This according to the National Taxpayer’s Union report “The Auto Bailout: A Taxpayer Quagmire,” authored by Rochester Institute of Technology Professor of Economics, Thomas D. Hopkins. That number includes the $52.9b taxpayer “investment” in General Motors, as well as GM’s portion of the GMAC bailout, which brings GM’s taxpayer tab to over $60b. Chrysler’s GMAC-inclusive bailout bill totals $17.4b, or $7,600 per vehicle, based on estimated 2009/2010 sales. Don’t believe that GM or Chrysler will match their projections over the next twelve months? The NTU estimates that total government support for the auto industry comes out to $800 per taxpaying American family. These numbers do not include the Cash for Clunkers program, likely future bailouts of GMAC (projected at a further $2b), or Department of Energy retooling loans (ATVML). These numbers also do not reflect the very real possibility that GM, Chrysler and GMAC could continue to drain taxpayer money post-2010. “For each year of survival beyond 2010,” the report warns, “the burden per vehicle would decline [Ed: but not disappear] – so long as no additional government funding is provided.”
The report concludes:
Viewed from today’s vantage point, the auto bailout is troublesome in a number of respects. As already noted, the bailout has become a taxpayer quagmire, escape from which will be a major public policy challenge. The recommendations offered by the GAO have much merit, especially those focused on developing an exit plan and on ensuring during the interim that management of the three firms is insulated from political pressures. Sound business practices, not special interest advocacy, should prevail. Both require that a qualified, objective and independent team be given full access to current information about the firms’ operating and financial conditions.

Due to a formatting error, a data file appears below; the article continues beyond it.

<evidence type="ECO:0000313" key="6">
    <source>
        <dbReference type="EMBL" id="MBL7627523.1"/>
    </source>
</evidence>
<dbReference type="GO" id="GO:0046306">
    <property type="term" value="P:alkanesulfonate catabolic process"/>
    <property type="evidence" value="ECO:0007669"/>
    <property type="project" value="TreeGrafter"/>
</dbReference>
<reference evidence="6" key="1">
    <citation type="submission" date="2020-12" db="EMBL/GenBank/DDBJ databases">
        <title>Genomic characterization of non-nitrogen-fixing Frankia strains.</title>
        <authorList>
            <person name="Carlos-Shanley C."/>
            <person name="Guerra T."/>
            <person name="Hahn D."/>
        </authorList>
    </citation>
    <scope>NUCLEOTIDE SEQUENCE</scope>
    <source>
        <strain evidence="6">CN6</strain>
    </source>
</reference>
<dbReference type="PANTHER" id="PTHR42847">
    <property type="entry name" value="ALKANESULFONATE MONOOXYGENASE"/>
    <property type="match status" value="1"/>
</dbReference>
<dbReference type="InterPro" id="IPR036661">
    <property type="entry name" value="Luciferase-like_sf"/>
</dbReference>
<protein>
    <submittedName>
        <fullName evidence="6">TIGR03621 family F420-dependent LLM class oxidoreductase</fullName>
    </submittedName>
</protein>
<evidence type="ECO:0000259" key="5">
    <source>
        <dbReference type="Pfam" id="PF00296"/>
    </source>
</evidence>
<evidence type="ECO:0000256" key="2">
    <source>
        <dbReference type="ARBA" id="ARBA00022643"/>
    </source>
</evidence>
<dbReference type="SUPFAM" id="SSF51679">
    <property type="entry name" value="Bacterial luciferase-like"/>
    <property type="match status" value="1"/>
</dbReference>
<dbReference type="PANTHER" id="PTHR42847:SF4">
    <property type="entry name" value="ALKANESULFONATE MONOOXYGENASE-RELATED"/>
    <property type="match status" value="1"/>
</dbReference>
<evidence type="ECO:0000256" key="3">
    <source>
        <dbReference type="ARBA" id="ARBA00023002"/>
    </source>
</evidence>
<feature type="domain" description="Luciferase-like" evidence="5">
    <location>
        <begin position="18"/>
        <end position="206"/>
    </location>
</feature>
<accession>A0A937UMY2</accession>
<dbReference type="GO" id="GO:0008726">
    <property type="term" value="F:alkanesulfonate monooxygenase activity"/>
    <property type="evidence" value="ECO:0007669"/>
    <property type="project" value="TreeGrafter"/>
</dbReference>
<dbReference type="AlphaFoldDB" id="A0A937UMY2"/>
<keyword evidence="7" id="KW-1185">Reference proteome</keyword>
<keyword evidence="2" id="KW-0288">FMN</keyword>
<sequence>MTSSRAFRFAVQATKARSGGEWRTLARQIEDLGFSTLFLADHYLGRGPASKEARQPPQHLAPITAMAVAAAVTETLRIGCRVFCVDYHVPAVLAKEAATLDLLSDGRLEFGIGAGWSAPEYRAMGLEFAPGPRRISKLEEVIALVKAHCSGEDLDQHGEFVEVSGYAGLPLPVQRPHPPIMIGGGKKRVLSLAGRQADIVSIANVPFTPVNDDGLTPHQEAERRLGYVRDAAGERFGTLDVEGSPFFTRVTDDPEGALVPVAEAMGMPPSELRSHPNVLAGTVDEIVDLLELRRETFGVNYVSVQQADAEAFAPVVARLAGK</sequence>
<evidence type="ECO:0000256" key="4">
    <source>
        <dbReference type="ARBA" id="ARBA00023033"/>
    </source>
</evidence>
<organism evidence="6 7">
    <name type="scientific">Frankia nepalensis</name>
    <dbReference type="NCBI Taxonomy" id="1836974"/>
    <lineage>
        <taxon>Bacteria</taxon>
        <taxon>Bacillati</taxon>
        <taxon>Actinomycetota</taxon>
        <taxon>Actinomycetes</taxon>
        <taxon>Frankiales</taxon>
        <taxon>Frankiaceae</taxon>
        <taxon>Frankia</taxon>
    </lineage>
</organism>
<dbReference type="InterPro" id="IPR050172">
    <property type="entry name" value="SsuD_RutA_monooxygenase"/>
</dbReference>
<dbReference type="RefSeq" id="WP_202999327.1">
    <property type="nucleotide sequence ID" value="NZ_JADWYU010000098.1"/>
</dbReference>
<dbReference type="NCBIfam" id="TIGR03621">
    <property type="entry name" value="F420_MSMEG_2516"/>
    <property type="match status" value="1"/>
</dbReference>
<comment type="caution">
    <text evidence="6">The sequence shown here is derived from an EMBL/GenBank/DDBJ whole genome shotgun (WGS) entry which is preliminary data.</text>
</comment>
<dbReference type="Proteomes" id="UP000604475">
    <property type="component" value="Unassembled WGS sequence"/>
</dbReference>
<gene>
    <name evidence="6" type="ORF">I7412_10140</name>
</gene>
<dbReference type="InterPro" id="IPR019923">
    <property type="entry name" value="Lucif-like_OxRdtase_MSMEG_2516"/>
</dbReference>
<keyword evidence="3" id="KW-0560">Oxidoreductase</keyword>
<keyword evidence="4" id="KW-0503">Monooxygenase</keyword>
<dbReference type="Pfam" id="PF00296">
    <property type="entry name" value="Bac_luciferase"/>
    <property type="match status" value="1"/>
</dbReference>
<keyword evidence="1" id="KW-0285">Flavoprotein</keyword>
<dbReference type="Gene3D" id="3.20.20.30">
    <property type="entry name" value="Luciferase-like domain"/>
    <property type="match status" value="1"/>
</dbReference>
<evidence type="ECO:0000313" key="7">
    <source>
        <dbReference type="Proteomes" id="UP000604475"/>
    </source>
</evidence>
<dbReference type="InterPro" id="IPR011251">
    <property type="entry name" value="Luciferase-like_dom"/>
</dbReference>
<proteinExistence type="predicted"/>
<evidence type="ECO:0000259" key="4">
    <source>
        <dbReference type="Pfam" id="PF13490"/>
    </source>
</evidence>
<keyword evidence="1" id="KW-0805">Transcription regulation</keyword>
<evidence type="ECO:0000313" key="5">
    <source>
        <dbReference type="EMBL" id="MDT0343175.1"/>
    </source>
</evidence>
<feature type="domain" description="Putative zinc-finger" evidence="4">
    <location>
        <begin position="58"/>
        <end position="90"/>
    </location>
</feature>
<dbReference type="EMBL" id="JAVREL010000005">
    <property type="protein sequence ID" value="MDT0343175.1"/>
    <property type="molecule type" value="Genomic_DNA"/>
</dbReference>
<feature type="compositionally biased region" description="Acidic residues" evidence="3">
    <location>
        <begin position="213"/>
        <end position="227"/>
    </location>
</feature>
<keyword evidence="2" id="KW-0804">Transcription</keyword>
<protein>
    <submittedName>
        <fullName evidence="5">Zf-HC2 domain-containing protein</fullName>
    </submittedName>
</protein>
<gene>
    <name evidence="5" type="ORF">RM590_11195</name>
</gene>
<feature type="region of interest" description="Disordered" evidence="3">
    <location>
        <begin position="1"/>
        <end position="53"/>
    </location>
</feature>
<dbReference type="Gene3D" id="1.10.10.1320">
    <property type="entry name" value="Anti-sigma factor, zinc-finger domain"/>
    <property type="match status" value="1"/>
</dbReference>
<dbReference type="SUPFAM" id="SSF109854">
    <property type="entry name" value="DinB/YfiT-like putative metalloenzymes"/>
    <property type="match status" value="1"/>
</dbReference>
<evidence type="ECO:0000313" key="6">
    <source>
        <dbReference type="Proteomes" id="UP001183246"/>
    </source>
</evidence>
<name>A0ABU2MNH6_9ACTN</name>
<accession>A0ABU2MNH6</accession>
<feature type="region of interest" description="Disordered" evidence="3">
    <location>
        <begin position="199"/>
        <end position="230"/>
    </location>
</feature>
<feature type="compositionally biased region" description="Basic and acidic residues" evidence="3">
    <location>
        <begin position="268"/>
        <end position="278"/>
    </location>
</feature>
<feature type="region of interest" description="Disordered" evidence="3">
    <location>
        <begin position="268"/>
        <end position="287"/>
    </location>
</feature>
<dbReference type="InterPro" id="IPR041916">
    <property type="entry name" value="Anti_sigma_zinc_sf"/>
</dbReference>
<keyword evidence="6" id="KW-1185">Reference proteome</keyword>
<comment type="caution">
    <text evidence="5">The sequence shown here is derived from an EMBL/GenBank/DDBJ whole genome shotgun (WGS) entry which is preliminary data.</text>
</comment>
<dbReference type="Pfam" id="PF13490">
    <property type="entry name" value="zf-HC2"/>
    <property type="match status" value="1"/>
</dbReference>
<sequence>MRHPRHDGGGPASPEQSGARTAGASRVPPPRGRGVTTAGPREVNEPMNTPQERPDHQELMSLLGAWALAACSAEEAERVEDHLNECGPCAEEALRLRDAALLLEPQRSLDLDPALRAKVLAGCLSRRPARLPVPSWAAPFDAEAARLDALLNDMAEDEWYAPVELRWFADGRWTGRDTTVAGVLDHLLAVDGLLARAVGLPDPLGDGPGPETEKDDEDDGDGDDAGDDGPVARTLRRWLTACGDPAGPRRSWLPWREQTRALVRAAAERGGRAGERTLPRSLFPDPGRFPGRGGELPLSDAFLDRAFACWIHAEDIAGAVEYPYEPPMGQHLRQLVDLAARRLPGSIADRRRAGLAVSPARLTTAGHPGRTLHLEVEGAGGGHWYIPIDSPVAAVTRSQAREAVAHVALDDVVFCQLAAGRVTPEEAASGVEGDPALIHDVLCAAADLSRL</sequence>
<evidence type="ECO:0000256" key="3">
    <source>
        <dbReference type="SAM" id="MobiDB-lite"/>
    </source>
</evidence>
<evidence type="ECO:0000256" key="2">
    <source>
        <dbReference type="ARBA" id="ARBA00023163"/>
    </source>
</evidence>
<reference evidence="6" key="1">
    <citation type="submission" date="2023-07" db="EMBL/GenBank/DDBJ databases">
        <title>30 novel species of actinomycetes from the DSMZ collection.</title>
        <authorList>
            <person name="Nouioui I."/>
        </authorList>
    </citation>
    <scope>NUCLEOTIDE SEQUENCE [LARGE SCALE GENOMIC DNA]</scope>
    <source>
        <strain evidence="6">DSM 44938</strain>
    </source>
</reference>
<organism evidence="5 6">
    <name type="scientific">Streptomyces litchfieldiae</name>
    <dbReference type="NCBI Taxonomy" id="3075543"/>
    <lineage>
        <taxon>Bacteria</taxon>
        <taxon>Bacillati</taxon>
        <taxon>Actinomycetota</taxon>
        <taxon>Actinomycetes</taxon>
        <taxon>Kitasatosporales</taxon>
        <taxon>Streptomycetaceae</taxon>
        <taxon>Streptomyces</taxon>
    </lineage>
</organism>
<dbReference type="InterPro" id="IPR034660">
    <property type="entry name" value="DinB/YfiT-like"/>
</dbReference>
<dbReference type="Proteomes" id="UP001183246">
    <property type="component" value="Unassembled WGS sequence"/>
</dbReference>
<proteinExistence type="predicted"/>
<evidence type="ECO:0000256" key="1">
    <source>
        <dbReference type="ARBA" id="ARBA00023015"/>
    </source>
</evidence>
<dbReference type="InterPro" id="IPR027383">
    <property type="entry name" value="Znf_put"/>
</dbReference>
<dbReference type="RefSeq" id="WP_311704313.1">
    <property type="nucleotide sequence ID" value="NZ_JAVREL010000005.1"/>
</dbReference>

Greater transparency should be achieved so that taxpayers will be better able to understand both issues and outcomes. In particular, taxpayers as part-owners of each of the three firms should be given the same information, on the same timely basis, that public corporations routinely would be required to provide shareholders.
More generally, the bailout has been a sobering experience whose adverse consequences cannot be corrected easily. Auto producers whose products American consumers find most appealing have been notably missing from the roster of bailout recipients. Our subsidies instead have gone to the poor performers, firms whose past management decisions proved faulty. As a result the bailout has created moral hazard problems, inadvertently handicapping the progress of stronger, non-subsidized producers. The problems extend beyond just the auto industry, as favored status for one financial company and its bank necessarily complicates prospects for non-subsidized rivals. The time has come to stop such bailouts, and in an orderly way, to seek at least some recovery for taxpayers.